In 2009 UnKommon Media and Interlinc published a book by Pastor Rick Bundschuh (Kauai Christian Fellowship, Kauai, Hawaii) called Surviving Middle School (A Hilarious Guide That Will Help You Avoid Being A Dork). I received the book from Interlinc because, at the time, I was a member of their organization that sends CDs, books, and other media-related resources to people in student ministry.
I read the book in 2009, and I was so appalled by what I read that I cancelled my membership. The book got shuffled around and eventually lost in my junk drawer, and I just recently re-discovered it. When I did, I was reminded about the book’s content, and wanted to share a quick reason why I think books like this are killing some ministries.
While the book doesn’t say this, I assume that the purpose is for me to use it in student ministry. The author says that he is writing to middle schoolers (or junior high students), but the book is being sent to those of us that work with students in the name of “resources.” I can’t help but wonder how many churches in this country used this book in Sunday school or small group settings, or ordered this book and gave it to students. And of the churches that did, I wonder how many parents were first made aware of the content of the book.
This book uses the word “sex” dozens and dozens of times in its short 125 pages. And while I admit that the author is trying to tell students to wait until marriage, I think that is WAY too many uses of the word for 6th graders. I try to say things like “inappropriate relationship,” “going to far,” or “getting physical.” Sometimes I will say “sexual,” but very rarely, even when talking to adults, will I use the word “sex.”
I know that it is not a curse word, but frankly, there are a lot of people that don’t want to hear it, and there are even more people who don’t want their 6th graders hearing it.
But that is not my only problem with the book. Bundschuh felt the need to write about wet dreams, menstrual cycles, and “hair growing in some very private places (p.31).” I guess he didn’t think these kids could survive middle school without him writing that. For some reason he describes a girl named Tami who was “already developing curves in elementary school. By the time she hit eighth grade she already looked like a young woman (p.26).” That is in his section where he talks about how some girls get jealous that other girls develop faster than them, and he went into a little too much detail about girls upper-body development.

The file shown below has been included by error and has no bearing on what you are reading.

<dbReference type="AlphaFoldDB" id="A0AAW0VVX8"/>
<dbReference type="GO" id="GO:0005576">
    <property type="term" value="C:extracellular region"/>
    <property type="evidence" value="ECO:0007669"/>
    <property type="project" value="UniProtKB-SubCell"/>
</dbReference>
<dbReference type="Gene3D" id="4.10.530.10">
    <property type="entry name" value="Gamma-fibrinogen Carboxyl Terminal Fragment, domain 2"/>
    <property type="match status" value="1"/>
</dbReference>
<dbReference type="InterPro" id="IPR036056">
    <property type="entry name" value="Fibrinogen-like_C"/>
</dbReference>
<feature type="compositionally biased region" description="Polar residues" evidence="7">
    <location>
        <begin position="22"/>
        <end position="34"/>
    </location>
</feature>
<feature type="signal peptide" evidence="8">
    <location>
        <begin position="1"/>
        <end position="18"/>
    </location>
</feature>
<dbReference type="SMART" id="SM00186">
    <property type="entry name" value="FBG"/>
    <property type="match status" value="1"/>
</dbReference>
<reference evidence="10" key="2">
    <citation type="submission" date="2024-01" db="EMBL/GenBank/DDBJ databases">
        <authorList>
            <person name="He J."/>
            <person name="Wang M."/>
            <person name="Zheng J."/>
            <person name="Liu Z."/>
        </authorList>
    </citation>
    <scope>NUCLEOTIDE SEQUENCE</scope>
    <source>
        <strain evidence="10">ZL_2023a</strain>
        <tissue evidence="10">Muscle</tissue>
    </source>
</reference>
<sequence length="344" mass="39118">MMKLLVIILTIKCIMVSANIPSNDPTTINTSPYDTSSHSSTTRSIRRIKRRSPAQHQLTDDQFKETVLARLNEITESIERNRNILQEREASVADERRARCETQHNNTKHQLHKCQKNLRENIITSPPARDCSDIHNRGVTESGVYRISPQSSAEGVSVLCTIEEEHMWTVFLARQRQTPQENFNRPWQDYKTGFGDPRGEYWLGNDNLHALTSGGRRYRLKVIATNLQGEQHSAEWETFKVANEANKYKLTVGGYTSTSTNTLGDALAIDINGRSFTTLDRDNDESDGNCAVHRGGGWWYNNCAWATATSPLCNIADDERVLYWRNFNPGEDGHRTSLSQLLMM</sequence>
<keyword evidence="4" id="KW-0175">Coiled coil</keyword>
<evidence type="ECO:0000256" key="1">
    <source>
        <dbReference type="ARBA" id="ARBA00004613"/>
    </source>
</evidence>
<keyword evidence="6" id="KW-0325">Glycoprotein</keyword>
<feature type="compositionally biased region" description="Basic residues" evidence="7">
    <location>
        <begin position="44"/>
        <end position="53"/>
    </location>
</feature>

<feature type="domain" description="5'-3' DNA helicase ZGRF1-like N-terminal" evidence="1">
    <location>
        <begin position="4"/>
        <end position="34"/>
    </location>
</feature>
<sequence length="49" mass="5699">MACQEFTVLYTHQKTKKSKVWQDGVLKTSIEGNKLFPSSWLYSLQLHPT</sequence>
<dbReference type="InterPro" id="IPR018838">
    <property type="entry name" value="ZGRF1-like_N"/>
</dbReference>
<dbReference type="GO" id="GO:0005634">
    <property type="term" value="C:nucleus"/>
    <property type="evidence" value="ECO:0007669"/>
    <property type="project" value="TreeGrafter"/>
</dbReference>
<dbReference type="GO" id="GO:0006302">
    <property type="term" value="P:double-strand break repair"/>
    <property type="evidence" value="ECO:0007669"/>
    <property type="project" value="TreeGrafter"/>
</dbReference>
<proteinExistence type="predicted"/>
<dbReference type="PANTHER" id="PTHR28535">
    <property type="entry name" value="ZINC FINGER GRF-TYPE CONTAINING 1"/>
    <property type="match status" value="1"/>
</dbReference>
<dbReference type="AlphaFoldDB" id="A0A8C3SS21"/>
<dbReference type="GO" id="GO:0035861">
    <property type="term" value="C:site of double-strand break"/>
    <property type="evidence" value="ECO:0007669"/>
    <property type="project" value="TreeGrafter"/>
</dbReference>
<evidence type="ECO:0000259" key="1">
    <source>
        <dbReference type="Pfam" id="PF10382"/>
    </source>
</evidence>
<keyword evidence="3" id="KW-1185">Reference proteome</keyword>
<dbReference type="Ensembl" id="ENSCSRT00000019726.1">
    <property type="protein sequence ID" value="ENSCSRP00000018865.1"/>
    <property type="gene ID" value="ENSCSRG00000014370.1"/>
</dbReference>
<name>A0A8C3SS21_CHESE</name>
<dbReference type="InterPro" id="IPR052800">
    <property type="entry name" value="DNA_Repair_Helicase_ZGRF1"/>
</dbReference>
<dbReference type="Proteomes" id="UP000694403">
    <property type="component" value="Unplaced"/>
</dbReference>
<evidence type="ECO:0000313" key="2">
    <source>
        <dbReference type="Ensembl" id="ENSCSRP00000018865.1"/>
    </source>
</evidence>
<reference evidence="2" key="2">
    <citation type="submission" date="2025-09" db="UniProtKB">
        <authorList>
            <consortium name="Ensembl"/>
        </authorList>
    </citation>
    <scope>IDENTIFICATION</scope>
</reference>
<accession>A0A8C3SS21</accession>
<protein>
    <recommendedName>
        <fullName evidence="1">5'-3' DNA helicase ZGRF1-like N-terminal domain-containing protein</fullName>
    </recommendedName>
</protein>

Here is my real concern. When churches take it upon themselves to focus on sexual education, biological development, and a general usurping of the parent’s authority in their children’s lives, then the church is missing its reason for existence. Any student minister that thinks he knows better than his students’ parents and uses this book without their consent is crossing a line. This book goes right along with the vain, heretical entertainment-driven student ministry.
Can you imagine picking your sweet 6th grade daughter up from her Sunday school class and asking her what she learned about. You expect her to say Jesus, Samson, or Jonah, but instead she says, “Wet dreams.” I can promise you I would be having a talk with that teacher.
Do you think our grandparents heard this trash in church when they were growing up? And yet, somehow, they were still able to survive middle school (and procreate!). We have pushed the envelope so far that this filth is now considered to be a good resource. Ultimately, this is why churches are dying. While some churches are trying so hard to be hip, relevant, and new, they have replaced the message of the blood of Christ with the message of beer, bedroom toys, and bad words.
Ministers, do you want your church to have power? The formula is no secret; just determine to preach the message of Jesus Christ and Him crucified (I Corinthians 2:2). You might not have a crowd as large as the guy who preaches from his bed or with a beer bottle in hand, but you will have the power of God unto salvation (Romans 1:16).
By the way, when I cancelled my Interlinc subscription, I did hear back from them. I got an email saying, “Thank you for your feedback. Click here to claim your Surviving Middle School DVD.
They still didn’t get the point. I hope you do.